The correct ideal shutter has yet to be invented. Certainly there are already many patterns to choose from, but there are also many important requirements which ought to be embodied in an ideal instrument that few, if any, will be found perfectly satisfactory in all ways.

There are three kinds in general use; those working between the lenses, those which can be used either before or behind the lens, and the focal plane working in front of and close to the sensitive plate. The between-lens type, of which there are several good patterns on the market, are small, light in weight, and work very quietly, and may be used for instantaneous exposures of wide range, in addition to what are known as automatic and time exposures. If only one lens is to be used, a shutter of this kind will answer all practical requirements for anything except very rapid exposures; but if more than one lens is in use, then this type is not suitable unless each lens has a separate shutter attached, which, of course, means not only extra expense, but extra weight.

A good type of shutter for working before or behind the lens is that known as the roller-blind, which can be attached to the camera front, and will enable different lenses to be screwed into the same flange by means of adapters, or by having different fronts to fit the same shutter. The Thornton-Pickard Manufacturing Company make two well-known shutters of this kind, one, the ordinary " time and instantaneous/9 and the other, the " silent studio" One of the most important requirements for the Nature Photographer is a shutter that will work without noise, and the " silent studio " can claim to be one of the best in this respect. For a really silent one the best I know is the " Central " shutter, which may be had from Messrs. Dallmeyer, Ltd. This gives time and instantaneous exposures and fits on the lens hood or tube. Adapters can also be had enabling it to be used with several different lenses, and the price is also very moderate. A shutter which fits on the front of the lens has the advantage of protecting it from injury, or from moisture during any necessary wait for the purpose of making an exposure.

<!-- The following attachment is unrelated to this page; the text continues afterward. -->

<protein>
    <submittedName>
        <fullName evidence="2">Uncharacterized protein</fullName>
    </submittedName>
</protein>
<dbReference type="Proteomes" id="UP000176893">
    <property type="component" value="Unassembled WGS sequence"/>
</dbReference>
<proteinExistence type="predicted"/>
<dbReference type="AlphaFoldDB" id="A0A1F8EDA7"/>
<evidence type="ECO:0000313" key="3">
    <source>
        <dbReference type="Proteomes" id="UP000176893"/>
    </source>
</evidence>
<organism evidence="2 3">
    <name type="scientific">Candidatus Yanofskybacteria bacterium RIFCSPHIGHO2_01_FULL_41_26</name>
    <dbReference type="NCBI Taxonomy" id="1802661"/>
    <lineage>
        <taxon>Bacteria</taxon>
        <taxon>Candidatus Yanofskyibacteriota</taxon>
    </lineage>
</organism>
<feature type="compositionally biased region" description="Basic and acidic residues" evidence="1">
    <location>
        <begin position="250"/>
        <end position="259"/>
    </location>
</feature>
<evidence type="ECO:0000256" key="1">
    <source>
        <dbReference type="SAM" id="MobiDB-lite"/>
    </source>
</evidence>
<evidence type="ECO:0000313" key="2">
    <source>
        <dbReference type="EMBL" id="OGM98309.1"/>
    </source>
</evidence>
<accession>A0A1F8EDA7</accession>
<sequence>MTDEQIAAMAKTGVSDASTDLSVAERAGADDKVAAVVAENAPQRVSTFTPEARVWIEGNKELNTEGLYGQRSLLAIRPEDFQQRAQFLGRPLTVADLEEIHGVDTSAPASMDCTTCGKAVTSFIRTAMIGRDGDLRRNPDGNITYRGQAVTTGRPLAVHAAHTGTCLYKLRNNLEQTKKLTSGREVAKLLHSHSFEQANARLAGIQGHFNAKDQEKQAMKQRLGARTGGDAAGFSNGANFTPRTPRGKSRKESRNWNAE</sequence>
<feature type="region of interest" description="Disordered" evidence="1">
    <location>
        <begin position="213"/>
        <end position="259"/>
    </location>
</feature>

The focal plane pattern is the only kind which should be used for really fast work, say for exposures between the one-hundredth and the one-thousandth of a second. This type of shutter has been recently much improved and is now available for either time or instantaneous work. It can be built into the framework of the camera (as in the case of the Reflex types) or used at the back of the ordinary stand-camera, the dark slide or plate-holder then fitting into the back of the shutter. For efficiency, this shutter is far ahead of all other types, and work of a marvellous character can be obtained by its aid. It is, however, bulky and expensive, and while I should not think of buying a Reflex camera unless it had a shutter of this type, I do not think it would often be wanted on a stand-camera. The beginner, at least, is not likely to feel the need for it, and a shutter that will give fairly efficient exposures of between the one-fifteenth and the one-ninetieth of a second, in addition to time, will be found to meet all his earlier requirements.